What makes a love story great? Is it the realistic depictions of struggles and challenges that so many movie couples face and overcome? Or is it, perhaps, the way media can give life to those small and mundane moments that make relationships fulfilling — the way couples sing their hearts out to their favorite songs on the way to grocery shopping or those random moments when two lovers catch each other's gaze near a campfire?
Even though these aspects are many, and some are hard to even state, there’s one aspect of a love story that separates the bad ones from the good ones: authentic relatability.
“If I were that character, would I stay with him?”
“Would I be moved by the words she said?”
Those are the questions that go through a viewer’s head when watching a romance, and the more genuine a response that it can create, the better it’s received.
The anime “Your Lie in April,” written by Naoshi Arakawa, creates these feelings of relatability and authenticity better than almost any of the classic love stories I’ve watched, and even more so in light of the current pandemic, which has strained friendships and taken away loved ones from so many.
“Your Lie in April” seems to start off like the average love story: we’re first introduced to Kousei Arima, the prodigious and somewhat dense ex-piano player who starts falling in love with Kaori Miyazono, the highly captivating and unorthodox violin player who, even with a debilitating chronic disease, lights up everyone's world. We also learn of Tsubaki Sawabe, a softball player and Kousei’s life-long best friend, despite her desire to be something more. Finally, there’s Ryota Watari, the captain of the soccer team who is always looking for the next goal (and for Kaori).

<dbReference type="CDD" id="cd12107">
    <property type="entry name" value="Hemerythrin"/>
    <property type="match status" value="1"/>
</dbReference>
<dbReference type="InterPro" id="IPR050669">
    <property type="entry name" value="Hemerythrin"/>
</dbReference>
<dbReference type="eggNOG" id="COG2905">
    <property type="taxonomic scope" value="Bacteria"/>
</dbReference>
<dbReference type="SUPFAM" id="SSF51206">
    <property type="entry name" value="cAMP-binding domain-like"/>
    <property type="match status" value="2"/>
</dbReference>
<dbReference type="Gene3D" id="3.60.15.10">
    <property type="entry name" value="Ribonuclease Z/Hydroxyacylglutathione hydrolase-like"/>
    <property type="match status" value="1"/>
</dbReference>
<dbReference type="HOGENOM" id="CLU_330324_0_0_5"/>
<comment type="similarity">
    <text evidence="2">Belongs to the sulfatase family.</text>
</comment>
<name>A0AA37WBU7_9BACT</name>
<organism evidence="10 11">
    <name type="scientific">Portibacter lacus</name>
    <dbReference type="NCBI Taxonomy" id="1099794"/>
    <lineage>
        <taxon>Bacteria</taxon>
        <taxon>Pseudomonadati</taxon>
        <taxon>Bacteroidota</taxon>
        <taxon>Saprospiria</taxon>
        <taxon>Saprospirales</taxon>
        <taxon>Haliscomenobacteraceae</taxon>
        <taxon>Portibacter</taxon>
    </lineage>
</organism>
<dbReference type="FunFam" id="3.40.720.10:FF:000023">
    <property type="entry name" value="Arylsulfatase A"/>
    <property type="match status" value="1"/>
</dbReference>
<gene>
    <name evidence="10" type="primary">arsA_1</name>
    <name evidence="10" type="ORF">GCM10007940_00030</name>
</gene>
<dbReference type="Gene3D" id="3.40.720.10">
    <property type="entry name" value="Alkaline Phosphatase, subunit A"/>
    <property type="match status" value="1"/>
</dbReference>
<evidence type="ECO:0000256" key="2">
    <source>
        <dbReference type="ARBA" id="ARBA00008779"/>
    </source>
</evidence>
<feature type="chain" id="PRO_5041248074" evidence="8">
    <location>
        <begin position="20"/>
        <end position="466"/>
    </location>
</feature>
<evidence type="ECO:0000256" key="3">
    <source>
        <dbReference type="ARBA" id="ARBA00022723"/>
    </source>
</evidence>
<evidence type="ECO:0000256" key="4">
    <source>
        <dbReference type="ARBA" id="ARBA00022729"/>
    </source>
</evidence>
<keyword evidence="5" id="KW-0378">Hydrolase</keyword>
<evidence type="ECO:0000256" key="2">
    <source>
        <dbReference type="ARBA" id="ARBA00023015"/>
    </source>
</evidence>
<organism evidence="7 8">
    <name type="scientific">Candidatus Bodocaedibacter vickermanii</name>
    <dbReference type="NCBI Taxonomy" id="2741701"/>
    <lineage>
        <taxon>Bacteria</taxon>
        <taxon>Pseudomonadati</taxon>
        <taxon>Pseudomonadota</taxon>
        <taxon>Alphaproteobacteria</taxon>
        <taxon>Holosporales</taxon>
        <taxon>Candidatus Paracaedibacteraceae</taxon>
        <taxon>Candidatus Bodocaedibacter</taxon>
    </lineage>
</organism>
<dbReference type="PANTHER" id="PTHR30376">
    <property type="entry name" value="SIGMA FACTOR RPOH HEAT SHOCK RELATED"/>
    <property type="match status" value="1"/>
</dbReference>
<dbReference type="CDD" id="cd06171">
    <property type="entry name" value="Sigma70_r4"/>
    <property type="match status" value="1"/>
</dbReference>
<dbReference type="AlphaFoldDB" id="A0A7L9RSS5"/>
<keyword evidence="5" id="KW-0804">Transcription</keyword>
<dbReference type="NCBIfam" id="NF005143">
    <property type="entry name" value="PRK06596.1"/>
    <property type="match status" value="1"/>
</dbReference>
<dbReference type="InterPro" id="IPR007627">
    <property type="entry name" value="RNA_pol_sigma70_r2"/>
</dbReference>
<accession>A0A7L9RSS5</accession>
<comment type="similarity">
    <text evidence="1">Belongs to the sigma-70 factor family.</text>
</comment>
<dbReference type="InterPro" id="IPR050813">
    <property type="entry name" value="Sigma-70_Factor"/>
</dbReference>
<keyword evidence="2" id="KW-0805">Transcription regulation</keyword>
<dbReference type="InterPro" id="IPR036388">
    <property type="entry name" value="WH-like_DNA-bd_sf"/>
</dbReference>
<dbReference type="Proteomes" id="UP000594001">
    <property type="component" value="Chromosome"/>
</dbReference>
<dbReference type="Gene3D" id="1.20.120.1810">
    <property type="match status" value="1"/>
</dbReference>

But this cliché love square takes a turn for the better. Whereas most films take the easy way out of the tension developed in these situations of entangled love by either making one character morally irredeemable (say, Gale from “Mockingjay”) or making a romance so contrived that it’s obvious which lover will get chosen (Jacob vs. Edward in “Twilight”), Arakawa opts for something different: he uses the tension between characters to highlight the beauties of love, both platonic and romantic.
The most upfront example of this tension is the love triangle that takes place between Watari, Kousei, and Kaori from episode one. Watari, far more confident than Kousei, immediately takes initiative with Kaori, but Kousei never actively competes. This subversion is shocking. The protagonist and main character of our story doesn’t even attempt to put up a fight for the girl who helps him overcome his traumas and reignite his love of music — and that’s what makes it all the more convincing. Kousei values his friendship with Watari far too much to do anything to harm it, so much so that Watari eventually picks up on Kousei’s feelings and ends his pursuit of Kaori. Moments of character development such as these give such great insights into the value of friendships, something often lacking in the typical, couple-focused romantic film or show.
But Arakawa’s exploration of the romantic relationship of Kaori and Kousei is even more impressive. The journey on which the viewer goes with Kousei as they see him struggle to reignite his previous musical passions and with Kaori as she chooses to live life to the fullest even while knowing she’s counting down her days resonates with so many of us on an individual level. But it becomes an even more beautiful harmony when we see how their stories come together.
The two, bonded by their fiery loves for music, grow almost inseparable, until of course death parts them. But that is what makes “Your Lie in April” important in this current moment: just like Kousei lost Kaori, someone who lit up his entire worldview and turned his dreary skies into colorful days, so many of us in the Princeton community have lost a loved one due to COVID-19.
We’ve lost aunts and uncles with whom we’ve shared special memories during holiday dinners, cousins with whom we’ve made mischief during family visits, grandparents who shared impactful wisdom with us, and even parents who spent so much of their lives caring for us. And just like Kousei, we were distraught and lost, unsure of what our next step should be. But just like Kaori teaches Kousei, the bonds we’ve formed with our loved ones live in our hearts forever, and though our loved ones may no longer be physically here, they exist inside us.
And so I hope we take Kaori’s final words to Kousei to our hearts: that we never forget the loved ones we’ve lost, nor the impact they’ve had on us, but instead use our memories with them to light up our darkest days.